Miami Freedom

The Miami Sharks were an inaugural franchise of the third incarnation of the American Soccer League in 1988. The team was renamed the Miami Freedom and joined the American Professional Soccer League in 1990 when the ASL merged with the Western Soccer League. The club played in the Orange Bowl in Miami, Florida.

Julio Moreira, a native of Ecuador, was Team President and General Manager during 1990–1991. He was replaced as Team President by David A. Donet, Esq. during a restructuring that also saw the firing of Head Coach David Irving.


In 1990, the Miami Freedom played their first seasons in the new American Professional Soccer League (APSL) in the South Division of the league's East Conference. The other members of the division included the Fort Lauderdale Strikers, which won the division that year, the Tampa Bay Rowdies, Orlando Lions and Washington Diplomats.

While the Freedom were one of the best defensive teams in the league, having only 25 goals scored against them, they had difficulty scoring. The team's leading scorer, Lazlo Barna, with 7 goals and 5 assists, finished the season 18th in the league's ranking.

The Miami Freedom finished this season with an 8-12. Despite this record, the team fell just one victory short of reaching post-season play.


1988: Windsor del Llano, Jerry DiPiero, Troy Edwards, Joao Carlos Fietoza, Juan Carlos Gómez, Patrick Johnson, Ricardo Johnson, Paul Khoury, Tommy Lehoczky, Dan Pingrey, Guillermo Pizarro Vaca, Pedro Tavares, Jody Weil, Marc Wolff, Mathieu St. Pierre

1989: Maicol Antelo, Mark Barnett, Scott Bauer, Dennis Brose, Mirko Castillo, Mario Chavez, Teófilo Cubillas, Euclides DeGouveia, Dirceu, Jerry DiPiero, Tchaly Eleazard, Juan Carlos Gómez, Wellington Guerra, Brian Japp, Ricardo Johnson, Hughes Joseph, Francisco Lopez, Willington Oritz, Dan Pingrey, Guillermo Pizarro Vaca, Tab Ramos, Luis Reyna, Arnold Siegmund, Pedro Tavares, Huber Vallejos

1990: Laszlo Barna, Mark Barnett, Michael Brown, Paul Carollo, Euclides DeGouveia, Ricardo Dillon, Ian Fairbrother, Elias Feanny, Joao Carlos Fietoza, Joseph Flood, Decio Guimarães, Timo Hamalainen, Brian Japp, Patrick Johnson, Steve Kinsey, David Kulik, Dorian Mesa, Fernando Ramos, Rick Rivera-Gomez, Arnold Siegmund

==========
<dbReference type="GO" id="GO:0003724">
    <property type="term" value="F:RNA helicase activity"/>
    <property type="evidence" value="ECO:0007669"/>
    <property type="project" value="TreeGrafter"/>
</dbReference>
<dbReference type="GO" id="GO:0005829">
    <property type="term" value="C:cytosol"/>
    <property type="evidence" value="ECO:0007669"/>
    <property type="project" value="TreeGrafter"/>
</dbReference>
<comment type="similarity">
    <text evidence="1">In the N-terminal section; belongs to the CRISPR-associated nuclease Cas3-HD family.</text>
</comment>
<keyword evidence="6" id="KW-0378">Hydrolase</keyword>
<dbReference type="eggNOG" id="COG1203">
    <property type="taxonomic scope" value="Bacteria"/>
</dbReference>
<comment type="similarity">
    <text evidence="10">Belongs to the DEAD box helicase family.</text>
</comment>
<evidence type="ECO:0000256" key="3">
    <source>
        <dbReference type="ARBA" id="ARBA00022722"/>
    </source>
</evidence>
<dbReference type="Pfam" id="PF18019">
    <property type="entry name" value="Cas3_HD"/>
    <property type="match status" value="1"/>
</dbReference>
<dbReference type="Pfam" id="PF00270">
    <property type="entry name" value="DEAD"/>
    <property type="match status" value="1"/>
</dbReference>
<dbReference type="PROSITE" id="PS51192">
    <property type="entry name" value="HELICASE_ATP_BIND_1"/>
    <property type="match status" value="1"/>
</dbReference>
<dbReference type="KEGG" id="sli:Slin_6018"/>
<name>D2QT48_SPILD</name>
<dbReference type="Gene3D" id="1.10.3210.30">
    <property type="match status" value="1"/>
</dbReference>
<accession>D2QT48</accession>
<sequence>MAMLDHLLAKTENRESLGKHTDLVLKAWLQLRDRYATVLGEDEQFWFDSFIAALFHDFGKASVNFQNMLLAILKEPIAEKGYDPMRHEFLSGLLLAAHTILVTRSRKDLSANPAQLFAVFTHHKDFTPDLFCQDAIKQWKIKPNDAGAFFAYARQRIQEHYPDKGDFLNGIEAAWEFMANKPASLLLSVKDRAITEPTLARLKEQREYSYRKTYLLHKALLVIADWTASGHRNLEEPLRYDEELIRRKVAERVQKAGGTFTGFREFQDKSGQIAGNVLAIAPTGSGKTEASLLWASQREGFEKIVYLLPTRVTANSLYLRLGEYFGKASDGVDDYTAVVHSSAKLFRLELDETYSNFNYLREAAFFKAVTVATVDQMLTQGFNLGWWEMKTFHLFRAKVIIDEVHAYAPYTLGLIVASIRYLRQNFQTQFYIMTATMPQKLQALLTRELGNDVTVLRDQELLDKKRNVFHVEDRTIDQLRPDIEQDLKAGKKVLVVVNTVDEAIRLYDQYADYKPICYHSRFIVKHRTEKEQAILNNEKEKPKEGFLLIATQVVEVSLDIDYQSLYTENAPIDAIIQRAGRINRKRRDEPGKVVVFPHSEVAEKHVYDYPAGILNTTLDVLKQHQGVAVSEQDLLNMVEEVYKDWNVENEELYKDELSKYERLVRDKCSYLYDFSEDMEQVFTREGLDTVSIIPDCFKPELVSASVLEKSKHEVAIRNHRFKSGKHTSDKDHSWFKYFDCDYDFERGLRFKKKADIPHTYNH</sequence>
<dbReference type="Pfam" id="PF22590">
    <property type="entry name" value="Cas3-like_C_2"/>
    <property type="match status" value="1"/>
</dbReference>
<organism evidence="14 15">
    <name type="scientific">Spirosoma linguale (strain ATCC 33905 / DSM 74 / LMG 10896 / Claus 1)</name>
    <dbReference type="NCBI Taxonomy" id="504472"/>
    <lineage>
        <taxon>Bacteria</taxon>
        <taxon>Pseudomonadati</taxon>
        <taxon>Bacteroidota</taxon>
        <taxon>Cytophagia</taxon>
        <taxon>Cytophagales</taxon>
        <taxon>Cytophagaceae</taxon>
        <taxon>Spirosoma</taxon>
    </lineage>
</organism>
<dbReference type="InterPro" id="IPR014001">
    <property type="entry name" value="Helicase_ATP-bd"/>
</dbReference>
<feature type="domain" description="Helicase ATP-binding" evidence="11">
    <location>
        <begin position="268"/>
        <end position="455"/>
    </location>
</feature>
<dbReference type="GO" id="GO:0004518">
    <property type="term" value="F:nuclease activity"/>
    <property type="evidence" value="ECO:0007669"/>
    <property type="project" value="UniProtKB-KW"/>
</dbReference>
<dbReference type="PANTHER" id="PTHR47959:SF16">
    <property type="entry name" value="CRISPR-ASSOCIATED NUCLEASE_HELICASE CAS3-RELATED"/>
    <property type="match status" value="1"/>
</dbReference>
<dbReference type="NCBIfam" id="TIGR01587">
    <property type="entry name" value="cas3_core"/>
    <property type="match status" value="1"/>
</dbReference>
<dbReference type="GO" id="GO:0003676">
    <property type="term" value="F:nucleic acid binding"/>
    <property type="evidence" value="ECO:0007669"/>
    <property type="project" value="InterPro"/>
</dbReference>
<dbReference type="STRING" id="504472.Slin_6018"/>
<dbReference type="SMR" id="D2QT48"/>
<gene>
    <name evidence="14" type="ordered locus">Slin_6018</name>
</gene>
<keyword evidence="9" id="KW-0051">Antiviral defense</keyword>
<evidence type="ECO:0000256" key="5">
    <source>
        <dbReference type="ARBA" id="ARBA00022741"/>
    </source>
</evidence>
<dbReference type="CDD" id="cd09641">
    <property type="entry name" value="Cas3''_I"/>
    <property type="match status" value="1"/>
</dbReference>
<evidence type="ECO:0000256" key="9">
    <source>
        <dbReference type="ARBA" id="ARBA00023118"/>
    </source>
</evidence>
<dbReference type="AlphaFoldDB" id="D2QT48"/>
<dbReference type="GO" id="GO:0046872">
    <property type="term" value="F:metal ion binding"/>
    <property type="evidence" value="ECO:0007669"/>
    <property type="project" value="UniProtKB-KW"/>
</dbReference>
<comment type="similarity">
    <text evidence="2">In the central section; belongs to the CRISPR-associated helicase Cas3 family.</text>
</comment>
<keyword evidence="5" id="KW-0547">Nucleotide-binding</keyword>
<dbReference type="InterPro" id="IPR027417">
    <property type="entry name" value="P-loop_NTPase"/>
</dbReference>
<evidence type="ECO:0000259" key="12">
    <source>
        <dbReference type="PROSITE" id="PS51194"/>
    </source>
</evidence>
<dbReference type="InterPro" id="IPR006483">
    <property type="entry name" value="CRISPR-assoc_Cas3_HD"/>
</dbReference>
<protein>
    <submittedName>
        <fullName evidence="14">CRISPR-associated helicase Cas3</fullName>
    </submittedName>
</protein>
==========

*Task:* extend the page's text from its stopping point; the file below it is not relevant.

1991: Celvin Alonzo, Ricardo Alonso, Alex Bahr, Laszlo Barna, Mark Barnett, Brown, Kenny Borden, Juan Castillo, Chrinos, Hugo DeCasanova, Euclides DeGouveia, Paul Dougherty, John Garvey, Grant Gibbs, Rick Iversen, Brian Japp, Pedro Magallanes, Jimmy McGeough, Dorian Mesa, Dale Mulholland, Benjamin Ortiz, Fernando Ramos, Ken Snow, Juan Valencia, Huber Vallejo, Tony DePhillips, Patrick Johnson[1]

1992: Jose Angulo, Kossivi Asare-Kokou, Mark Barnett, Scott Benedetti, Roger Campagnola, Juan Castillo, Javier Centeno, Zico Doe, Miljice Donev, Chris Edwinson, Kevin Grimes, Darrin Karuzas, John Boa, John Klein, John Maessner, Diego Mandagaran, Luis Medina, Dorian Mesa, Dale Mulholland, Victor Ogunsanya, Boniface Okafor, Rodrique Rocques, Derek Sanderson, Arturo Velazco, Scoop Stanisic, Wilmer Ochoa



Year Division League Reg. season Playoffs Open Cup
1988 N/A ASL 5th, Southern Did not qualify Did not enter
1989 N/A ASL 5th, Southern Did not qualify Did not enter
1990 N/A APSL 4th, ASL South Did not qualify Did not enter
1991 N/A APSL 5th, American Did not qualify Did not enter
1992 N/A APSL 5th Did not qualify Did not enter

1992 Professional Cup – North American Club Championship

The Professional Cup was a North American club tournament played in 1992. It involved eight teams from the APSL, the Canadian Soccer League, and the National Professional Soccer League.[2] The Miami Freedom were the only APSL club that did not advance beyond the quarterfinals.


Fort Lauderdale advances on aggregate, 5–2.


  1. 1991 Miami Freedom
  2. Brackman, David (June 12, 1992). "Rowdies add punch to schedule". St. Petersburg Times. p. 6D. Retrieved June 11, 2016.
  4. "Eichmann scores twice as Strikers top Freedom". Miami Herald. August 9, 1992. p. 7D. Retrieved June 23, 2016.
  6. "Strikers knock Freedom out of Pro Cup series". Miami Herald. August 13, 1992. p. 11D. Retrieved June 23, 2016.
This article is issued from Wikipedia. The text is licensed under Creative Commons - Attribution - Sharealike. Additional terms may apply for the media files.